PURPLE CORAL PEA (Hardenbergia violacea)

Blessed are they who see beautiful things in humble places where other people see nothing.

Camille Pissarro

 

The Purple Coral Pea (Hardenhergia violate) is in bloom.  I wonder if any person living in my road has even noticed.

….and how do I know…..I just stood at the window watching the plants and young saplings being blown nearly double by the strong winter wind and looked across the road between the 2 hedges.  There, nearly 35-40 feet long, is the faint hint of purple.

It’s a very long patch of intertwining vines.  One can’t really see much (in the image below), but I know it’s there and what the flower is.  It’s blowing a gale today and much too inclement to go outdoors to get a close-up shot (after sitting in a heated room most of the day), but you can get the idea by the image below.  Much too far away for a hand-held shot – even with a 150-500 mm heavy lens (which was the closest camera out of it’s bag).

…….and for  those who don’t know what this gorgeous intertwining vine looks like, here’s some images made over recent years.  Most of these were made at the end of the day, hence the rich blue-green tone of the leaves – the blue hour.

Hardenbergia violacea, Purple Coral Pea or Native Sarsaparilla, is a well-known climber with twining stems.

The leaves are glossy green, with prominent veins and up to ten centimetres long.  The flowers are pea-shaped, up to one centimetre across, purple, and violet and rarely pink or white. They are carried in large clusters from late winter to early spring.  Blooms are both profuse and conspicious. They are followed by pods that carry a number of black, hard-coated seeds.

H. violacea could be grown as a ground cover if it is denied access to other plants or objects to clamber over. (The vine across the road is starting to climb up one of the Cypress trees in the top hedge).

The Purple Coral Pea occurs in all eastern mainland states including Tasmania and South Australia.

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15 thoughts on “PURPLE CORAL PEA (Hardenbergia violacea)

  1. Fab photos, Vicki. The Hardenbergia is so, well, purple! Gorgeous colour. It grows wild around here, but it’s too early for it to be blooming yet.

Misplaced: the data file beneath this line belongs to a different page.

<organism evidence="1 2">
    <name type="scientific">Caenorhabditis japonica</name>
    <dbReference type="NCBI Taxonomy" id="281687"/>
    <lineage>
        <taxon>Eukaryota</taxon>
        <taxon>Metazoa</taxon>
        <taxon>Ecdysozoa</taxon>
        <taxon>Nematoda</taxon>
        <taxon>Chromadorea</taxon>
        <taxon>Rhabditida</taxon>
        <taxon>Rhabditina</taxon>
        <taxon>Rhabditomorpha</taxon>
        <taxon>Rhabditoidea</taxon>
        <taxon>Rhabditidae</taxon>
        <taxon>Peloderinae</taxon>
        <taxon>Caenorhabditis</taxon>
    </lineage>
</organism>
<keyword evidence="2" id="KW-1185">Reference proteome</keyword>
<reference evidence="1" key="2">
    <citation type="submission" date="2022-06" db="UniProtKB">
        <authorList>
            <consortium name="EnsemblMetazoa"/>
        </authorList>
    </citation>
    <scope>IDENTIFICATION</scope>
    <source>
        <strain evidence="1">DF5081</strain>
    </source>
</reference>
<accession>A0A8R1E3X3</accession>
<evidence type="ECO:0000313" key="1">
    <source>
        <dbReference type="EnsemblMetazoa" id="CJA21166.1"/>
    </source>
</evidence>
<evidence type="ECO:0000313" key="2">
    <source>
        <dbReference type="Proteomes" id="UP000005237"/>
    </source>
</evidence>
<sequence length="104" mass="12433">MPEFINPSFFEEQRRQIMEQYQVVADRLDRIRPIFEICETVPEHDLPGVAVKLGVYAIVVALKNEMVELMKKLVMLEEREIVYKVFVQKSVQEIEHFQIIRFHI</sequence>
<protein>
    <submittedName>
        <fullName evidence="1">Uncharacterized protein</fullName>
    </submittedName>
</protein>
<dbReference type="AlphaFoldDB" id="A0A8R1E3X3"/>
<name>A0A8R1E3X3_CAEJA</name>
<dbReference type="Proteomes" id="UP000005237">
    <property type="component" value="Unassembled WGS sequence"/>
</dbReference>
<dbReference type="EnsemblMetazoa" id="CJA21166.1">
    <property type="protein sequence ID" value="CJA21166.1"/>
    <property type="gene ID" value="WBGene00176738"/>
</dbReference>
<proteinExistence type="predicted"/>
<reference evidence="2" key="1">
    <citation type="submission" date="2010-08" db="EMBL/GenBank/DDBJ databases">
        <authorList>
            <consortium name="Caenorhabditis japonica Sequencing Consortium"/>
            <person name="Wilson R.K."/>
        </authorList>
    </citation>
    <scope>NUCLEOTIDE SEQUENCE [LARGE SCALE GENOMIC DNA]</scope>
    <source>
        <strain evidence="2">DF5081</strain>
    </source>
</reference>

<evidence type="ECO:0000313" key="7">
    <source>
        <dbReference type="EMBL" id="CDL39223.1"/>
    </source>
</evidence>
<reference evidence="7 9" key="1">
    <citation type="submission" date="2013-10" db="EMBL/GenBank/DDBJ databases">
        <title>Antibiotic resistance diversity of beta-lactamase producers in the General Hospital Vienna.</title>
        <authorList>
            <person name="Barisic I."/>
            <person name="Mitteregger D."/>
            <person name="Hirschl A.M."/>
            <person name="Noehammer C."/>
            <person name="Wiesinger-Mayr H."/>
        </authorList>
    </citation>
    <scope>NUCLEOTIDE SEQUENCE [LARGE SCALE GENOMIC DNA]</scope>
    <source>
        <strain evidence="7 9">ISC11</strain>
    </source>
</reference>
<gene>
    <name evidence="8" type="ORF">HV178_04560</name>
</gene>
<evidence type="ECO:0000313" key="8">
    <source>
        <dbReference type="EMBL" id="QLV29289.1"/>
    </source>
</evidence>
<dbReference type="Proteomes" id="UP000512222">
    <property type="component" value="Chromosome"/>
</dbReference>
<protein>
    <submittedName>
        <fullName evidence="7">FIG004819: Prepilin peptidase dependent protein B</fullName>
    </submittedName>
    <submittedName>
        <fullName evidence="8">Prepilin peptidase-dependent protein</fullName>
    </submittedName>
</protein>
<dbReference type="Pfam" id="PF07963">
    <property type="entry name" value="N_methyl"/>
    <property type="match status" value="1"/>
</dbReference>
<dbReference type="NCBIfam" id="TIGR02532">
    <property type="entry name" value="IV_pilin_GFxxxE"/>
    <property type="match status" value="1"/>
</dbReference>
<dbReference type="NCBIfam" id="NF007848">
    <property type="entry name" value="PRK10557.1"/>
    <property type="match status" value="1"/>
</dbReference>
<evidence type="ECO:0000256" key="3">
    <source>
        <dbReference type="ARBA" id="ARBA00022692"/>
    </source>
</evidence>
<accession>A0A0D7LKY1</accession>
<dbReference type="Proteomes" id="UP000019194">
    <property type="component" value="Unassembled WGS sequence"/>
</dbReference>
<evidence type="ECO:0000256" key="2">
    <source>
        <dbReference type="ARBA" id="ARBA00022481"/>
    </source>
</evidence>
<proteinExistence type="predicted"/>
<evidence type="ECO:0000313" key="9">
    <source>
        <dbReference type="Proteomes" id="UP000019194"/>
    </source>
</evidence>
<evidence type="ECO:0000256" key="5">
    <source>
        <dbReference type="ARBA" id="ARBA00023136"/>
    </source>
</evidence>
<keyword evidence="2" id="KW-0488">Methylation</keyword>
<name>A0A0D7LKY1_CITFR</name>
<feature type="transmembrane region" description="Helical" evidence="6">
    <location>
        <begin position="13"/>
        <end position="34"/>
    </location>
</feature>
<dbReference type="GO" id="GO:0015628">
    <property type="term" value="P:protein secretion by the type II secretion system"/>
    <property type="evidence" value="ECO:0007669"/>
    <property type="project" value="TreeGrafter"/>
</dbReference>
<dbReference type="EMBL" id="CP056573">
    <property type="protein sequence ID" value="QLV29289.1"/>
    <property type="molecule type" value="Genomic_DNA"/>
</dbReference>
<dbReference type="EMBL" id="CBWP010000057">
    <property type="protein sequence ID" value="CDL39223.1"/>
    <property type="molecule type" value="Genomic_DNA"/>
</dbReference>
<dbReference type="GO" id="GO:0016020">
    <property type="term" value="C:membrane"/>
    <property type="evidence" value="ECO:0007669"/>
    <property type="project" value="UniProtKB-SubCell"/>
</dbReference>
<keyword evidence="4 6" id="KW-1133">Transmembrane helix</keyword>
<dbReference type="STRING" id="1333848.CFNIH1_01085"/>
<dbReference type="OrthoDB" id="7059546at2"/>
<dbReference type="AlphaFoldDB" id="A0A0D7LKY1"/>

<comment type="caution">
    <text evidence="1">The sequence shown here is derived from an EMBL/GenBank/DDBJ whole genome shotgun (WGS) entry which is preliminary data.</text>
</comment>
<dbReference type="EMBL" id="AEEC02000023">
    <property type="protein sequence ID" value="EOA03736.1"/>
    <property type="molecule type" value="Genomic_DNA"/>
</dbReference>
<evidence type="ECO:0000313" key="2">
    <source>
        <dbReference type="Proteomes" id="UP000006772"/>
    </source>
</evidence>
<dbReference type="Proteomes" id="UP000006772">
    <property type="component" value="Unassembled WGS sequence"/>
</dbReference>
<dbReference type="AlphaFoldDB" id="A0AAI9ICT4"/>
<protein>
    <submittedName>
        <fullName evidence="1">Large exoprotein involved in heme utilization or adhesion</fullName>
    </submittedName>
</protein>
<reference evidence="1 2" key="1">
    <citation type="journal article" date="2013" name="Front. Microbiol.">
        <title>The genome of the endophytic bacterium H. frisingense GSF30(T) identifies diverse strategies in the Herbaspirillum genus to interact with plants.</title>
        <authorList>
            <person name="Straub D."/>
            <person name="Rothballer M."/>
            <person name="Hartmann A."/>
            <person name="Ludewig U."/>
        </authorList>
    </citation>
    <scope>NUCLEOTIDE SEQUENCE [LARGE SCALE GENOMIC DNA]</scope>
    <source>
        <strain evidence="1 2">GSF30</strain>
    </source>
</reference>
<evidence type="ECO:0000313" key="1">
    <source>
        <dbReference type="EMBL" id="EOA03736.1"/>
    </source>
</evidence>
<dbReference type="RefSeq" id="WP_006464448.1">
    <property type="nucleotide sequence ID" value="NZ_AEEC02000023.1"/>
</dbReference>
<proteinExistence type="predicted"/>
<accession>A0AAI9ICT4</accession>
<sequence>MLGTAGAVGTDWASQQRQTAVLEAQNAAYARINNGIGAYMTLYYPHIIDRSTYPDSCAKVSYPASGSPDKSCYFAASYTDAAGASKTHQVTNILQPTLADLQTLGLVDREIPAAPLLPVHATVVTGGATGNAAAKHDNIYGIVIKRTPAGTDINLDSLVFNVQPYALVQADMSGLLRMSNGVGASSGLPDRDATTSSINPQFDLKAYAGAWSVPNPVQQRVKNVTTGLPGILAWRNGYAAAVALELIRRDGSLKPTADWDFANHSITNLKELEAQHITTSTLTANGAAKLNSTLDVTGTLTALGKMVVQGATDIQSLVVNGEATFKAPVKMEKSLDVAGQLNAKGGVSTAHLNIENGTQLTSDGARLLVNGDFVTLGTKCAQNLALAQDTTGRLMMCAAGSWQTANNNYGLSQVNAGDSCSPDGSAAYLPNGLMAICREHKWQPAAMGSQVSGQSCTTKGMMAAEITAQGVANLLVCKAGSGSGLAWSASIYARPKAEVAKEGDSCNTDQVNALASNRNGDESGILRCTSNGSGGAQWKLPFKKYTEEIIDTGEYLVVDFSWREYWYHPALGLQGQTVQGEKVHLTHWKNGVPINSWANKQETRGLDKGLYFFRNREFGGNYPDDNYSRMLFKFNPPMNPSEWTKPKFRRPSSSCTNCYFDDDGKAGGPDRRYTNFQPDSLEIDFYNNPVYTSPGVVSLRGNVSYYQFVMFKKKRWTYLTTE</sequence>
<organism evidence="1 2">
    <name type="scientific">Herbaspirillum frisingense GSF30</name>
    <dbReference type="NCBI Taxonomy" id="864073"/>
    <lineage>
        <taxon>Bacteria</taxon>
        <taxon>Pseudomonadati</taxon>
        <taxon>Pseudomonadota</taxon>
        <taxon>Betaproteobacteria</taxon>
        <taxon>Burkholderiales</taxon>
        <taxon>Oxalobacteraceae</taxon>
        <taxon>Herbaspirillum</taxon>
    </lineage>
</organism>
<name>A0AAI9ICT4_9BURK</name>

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    1. Even though it grows in the wild, landscapers and developers seem to make great use of it in housing estates and apartment blocks in this area. I suppose because it is very drought hardy and spreads quickly (requiring little financial outlay).

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  2. We have a deer pea vetch that’s purple, and we have a coral pea, too. And, yes — of course there are a couple of yellow peas, and another big purple pea, and…and…and… The family’s huge, and I haven’t yet found one I’d don’t like. This one’s a beauty. It’s a deeper purple than ours, but variety is the spice of life, as they say.

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    1. Apparently there is a mauve one as well as this purple one and depending on the light or time of day, I’m not sure that I know the difference, Linda. I like it in the blue hour, when the new leaves and flowers are at their brightest tone. The plant(s) across the road look even more purple this morning than over the weekend, so perhaps there are more buds opening (as I type).

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    1. They certainly are stunning, Pete, and to think they are natives that grow in the wild must be stunning as the vines spread so quickly and even up trees. Personally, I’ve never seen them in the wild though.

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